Saturday, July 28, 2012

Landscapes and Tigers and Zombies, Oh My!

It was a beautiful day for an outdoor art show. The heat and humidity had broken, and the sun was shining brightly over the water. We strolled along, wandering in and out of the various booths, looking at paintings, photographs and various other objects d'art. There was an artist who created abstract sculptures in wood, another who made mobiles out of shiny metals. But by and large, the vast majority of subjects fell into a few large categories, including landscapes, animals and beach scenes. 

And zombies. 

Yes, zombies. The undead, the possessed, the bewitched, call them what you will. You probably think of them as flesh eating, humanoid monsters wearing rags and dripping blood. And that's certainly one interpretation. But at booth 64 sat Greg Stones. And while the directory listed his medium as "watercolor," which was certainly true, it didn't list the zombie part. 

Let's be fair: zombies are hot. Also werewolves and vampires. HBO's "True Blood" is entering its fifth season, and has just been renewed for a sixth. There's the mash-up books by Seth Grahame-Smith, including "Abraham Lincoln: Vampire Hunter" and "Pride and Prejudice and Zombies," the former on the big screen this year, the later slated for next. Speaking of movies, Tim Burton's remake of "Dark Shadows" is just the latest big budget entry in a long line of films. And it's hard to even count the number of video games that mine the genre, from "Resident Evil" to "City of the Dead" to "Atom Zombie Smasher." 

There's even an ap for that. "Zombies,Run!" is an exercise program to pace you on your morning run. In it, you play the part of a messenger in a post-apocalyptic world . As you jog, between songs on your music playlist, you hear radio transmissions directing you to speed up or slow down to avoid a zombie attack. Do so successfully, and you capture needed supplies to play the game when you return. And if that's not enough motivation to get moving, every now and again you hear rattles and groans from the approaching hoards. 

But back to Stones. Until now, at least as far as I know, the fine art world hasn't really keyed in on flesh eaters. And neither did Stones when he started. True, about a dozen years ago he accidently splattered black paint on a watercolor. "After freaking out for a few minutes, it occurred to me that I could turn those specks of paint in the sky into flying saucers," he writes. "That opened up my brain in a really good way. Soon flying people and nude blue aliens entered the mix. I was having more fun creating my art, and people were having more fun looking at it."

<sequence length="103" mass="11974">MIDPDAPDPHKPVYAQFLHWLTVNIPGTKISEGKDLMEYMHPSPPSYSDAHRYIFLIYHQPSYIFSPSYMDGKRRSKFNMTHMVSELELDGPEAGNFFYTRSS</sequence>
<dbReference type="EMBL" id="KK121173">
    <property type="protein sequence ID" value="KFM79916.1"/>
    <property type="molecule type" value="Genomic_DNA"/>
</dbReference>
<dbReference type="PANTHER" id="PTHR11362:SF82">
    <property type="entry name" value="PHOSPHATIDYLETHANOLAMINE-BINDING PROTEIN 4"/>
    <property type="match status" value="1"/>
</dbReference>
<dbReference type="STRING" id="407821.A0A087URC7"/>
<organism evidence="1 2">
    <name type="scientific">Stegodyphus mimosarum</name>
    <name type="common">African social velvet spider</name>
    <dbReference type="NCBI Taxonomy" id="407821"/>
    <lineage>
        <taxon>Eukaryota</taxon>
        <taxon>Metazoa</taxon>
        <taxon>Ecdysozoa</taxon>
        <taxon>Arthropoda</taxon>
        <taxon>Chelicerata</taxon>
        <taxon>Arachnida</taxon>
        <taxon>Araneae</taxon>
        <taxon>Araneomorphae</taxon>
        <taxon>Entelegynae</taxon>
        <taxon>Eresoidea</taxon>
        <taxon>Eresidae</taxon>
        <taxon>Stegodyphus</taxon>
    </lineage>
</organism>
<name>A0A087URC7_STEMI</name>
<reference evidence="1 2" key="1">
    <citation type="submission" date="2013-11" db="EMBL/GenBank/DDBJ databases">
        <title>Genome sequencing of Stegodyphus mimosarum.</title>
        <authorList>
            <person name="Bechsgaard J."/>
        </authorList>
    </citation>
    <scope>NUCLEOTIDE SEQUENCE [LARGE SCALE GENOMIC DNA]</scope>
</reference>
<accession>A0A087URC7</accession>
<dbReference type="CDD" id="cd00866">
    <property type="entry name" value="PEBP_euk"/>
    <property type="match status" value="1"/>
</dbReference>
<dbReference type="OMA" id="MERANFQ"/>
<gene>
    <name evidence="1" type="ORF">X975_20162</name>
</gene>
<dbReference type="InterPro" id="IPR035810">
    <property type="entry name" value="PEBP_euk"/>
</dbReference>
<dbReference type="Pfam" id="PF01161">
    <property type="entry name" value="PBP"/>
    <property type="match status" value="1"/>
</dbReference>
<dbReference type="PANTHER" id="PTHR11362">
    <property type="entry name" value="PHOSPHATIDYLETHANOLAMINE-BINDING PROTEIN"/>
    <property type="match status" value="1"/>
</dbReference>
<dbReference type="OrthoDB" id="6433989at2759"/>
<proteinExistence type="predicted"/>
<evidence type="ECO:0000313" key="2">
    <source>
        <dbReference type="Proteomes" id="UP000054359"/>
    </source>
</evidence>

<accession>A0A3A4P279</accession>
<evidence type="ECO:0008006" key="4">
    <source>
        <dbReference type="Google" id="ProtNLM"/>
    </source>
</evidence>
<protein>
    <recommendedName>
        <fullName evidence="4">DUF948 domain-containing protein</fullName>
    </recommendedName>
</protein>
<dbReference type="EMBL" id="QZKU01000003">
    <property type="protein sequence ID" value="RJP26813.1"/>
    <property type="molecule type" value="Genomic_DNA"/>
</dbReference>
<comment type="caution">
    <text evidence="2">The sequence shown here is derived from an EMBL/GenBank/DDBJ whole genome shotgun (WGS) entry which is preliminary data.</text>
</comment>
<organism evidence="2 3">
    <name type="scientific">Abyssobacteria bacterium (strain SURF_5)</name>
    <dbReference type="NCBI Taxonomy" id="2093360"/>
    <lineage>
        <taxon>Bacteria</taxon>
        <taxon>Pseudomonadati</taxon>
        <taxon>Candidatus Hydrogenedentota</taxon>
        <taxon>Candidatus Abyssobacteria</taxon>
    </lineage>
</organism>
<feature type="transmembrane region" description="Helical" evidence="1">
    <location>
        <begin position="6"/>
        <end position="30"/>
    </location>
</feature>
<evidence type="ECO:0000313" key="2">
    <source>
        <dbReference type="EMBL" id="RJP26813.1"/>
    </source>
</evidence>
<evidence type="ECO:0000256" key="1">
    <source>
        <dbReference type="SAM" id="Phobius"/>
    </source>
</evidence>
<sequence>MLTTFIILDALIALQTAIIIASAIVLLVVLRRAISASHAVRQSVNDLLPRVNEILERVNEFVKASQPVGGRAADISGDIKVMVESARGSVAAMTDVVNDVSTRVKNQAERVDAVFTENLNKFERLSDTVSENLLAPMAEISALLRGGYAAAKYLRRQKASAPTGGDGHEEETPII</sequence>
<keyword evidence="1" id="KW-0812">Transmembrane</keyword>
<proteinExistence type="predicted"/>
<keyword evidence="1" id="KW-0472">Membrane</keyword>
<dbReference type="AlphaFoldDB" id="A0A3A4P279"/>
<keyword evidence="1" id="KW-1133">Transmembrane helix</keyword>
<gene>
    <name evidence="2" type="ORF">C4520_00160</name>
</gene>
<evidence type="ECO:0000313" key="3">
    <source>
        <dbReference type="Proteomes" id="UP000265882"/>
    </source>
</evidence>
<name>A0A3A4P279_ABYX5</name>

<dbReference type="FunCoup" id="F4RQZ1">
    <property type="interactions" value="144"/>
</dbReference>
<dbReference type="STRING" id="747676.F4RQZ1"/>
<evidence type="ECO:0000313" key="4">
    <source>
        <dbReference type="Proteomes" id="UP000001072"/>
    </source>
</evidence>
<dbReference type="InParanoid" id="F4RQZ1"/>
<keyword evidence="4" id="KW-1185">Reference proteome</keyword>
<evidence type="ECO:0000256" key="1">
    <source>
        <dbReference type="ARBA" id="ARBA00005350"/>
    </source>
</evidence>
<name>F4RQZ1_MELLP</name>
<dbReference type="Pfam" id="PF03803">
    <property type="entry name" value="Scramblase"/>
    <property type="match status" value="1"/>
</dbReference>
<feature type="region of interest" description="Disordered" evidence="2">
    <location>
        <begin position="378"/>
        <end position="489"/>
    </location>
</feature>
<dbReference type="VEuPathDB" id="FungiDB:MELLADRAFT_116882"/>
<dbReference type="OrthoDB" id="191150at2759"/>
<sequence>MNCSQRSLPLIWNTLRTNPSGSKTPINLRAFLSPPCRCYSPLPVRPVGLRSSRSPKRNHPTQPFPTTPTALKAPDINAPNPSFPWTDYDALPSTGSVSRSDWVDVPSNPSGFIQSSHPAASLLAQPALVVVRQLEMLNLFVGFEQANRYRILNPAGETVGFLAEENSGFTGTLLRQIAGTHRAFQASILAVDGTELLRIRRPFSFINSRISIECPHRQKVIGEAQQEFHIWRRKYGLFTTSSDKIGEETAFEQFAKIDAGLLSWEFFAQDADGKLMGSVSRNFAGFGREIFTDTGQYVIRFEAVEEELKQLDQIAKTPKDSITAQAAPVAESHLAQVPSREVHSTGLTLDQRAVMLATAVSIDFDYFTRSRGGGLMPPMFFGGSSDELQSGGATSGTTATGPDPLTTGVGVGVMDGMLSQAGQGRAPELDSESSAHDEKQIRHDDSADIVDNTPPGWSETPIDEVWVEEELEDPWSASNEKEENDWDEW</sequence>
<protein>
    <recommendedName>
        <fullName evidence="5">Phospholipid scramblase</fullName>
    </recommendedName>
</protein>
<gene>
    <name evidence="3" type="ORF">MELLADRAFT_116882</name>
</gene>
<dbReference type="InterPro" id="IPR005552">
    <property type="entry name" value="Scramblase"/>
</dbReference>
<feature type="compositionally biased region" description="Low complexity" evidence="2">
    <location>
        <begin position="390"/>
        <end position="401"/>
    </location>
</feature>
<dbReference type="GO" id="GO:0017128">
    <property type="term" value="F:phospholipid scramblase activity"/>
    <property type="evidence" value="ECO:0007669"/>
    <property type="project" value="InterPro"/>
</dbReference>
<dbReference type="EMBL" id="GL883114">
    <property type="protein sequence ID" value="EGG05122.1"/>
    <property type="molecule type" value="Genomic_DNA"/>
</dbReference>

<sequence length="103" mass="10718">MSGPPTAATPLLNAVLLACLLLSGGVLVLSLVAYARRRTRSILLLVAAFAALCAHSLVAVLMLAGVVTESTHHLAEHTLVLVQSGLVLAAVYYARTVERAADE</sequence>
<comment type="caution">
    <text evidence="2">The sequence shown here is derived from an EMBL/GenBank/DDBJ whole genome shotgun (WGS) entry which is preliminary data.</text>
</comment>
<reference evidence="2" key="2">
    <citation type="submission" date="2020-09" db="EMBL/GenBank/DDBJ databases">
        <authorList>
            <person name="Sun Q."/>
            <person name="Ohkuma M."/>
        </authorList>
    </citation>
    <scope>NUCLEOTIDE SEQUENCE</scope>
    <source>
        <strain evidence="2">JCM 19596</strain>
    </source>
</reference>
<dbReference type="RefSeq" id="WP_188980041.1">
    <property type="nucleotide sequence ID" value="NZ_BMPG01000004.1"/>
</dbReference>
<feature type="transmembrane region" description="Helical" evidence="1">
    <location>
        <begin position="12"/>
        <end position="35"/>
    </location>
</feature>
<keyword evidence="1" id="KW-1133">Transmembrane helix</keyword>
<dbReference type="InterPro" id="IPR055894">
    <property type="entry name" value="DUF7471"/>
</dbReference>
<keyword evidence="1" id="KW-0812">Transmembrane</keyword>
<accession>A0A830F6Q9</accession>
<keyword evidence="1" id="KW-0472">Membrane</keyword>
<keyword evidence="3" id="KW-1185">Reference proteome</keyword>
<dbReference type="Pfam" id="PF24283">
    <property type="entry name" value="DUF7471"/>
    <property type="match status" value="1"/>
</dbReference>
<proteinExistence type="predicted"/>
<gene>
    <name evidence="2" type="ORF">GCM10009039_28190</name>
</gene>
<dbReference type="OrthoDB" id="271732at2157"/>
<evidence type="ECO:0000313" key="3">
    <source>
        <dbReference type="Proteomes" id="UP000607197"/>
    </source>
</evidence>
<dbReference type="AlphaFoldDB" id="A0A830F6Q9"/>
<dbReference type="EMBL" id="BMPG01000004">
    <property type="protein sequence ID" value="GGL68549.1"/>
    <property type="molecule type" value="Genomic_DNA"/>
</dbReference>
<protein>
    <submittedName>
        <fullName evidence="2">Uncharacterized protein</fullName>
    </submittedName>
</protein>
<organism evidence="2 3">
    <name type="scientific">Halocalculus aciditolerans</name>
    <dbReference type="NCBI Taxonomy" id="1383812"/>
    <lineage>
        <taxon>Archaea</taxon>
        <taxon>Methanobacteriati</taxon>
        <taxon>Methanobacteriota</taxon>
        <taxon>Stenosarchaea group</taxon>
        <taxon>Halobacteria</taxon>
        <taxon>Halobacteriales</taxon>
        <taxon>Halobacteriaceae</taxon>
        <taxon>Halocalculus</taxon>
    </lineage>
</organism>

Then in 2004 he saw the George Romero classic "Night of the Living Dead," and as he put it, "had no choice but to start adding zombies to my paintings." Stones' zombies, however, are well dressed, even if they have the usual zombie tendencies. And while you can certainly buy individual prints of his work, he makes it easy to be fully versed in the ins-and-outs of the particular proclivities of the undead in his collection called "Zombies Hate Stuff." 

This little 64 page book chronicles in delightful images (if zombies can be said to be delightful) all the things zombies really hate: kittens, hippies, sharing, war re-enactors and llamas, to name just a few. Thankfully, if you ever do run across a zombie and need to make idle chatter, the book includes a few things they don't mind, like skiing, babysitting and Canadians. Asked (by himself to himself on his Amazon web page) if the book could actually help us survive a zombie apocalypse, Stones responded, "Yes, obviously. If you know that zombies hate clowns, you will not become a clown, with the added bonus that there will be one less clown in the world. Based on this fact alone, ‘Zombies Hate Stuff' benefits the entire planet." 

Picasso and Monet both had blue periods, then evolved their style to include other tones. Perhaps Stones will move on to other colors or creatures. He went through a penguin phase, and ones that included Bigfoot, aliens and robots. None, however, appear as productive as his zombie period. Speaking as one observer, the art world needed that. And if he continues to grow as an artist, one can only hope that what he did for zombies he does for cupcakes. Or whatever.


Marc Wollin of Bedford gets bored looking at the same stuff. His column appears regularly in The Record-Review, The Scarsdale Inquirer and online at

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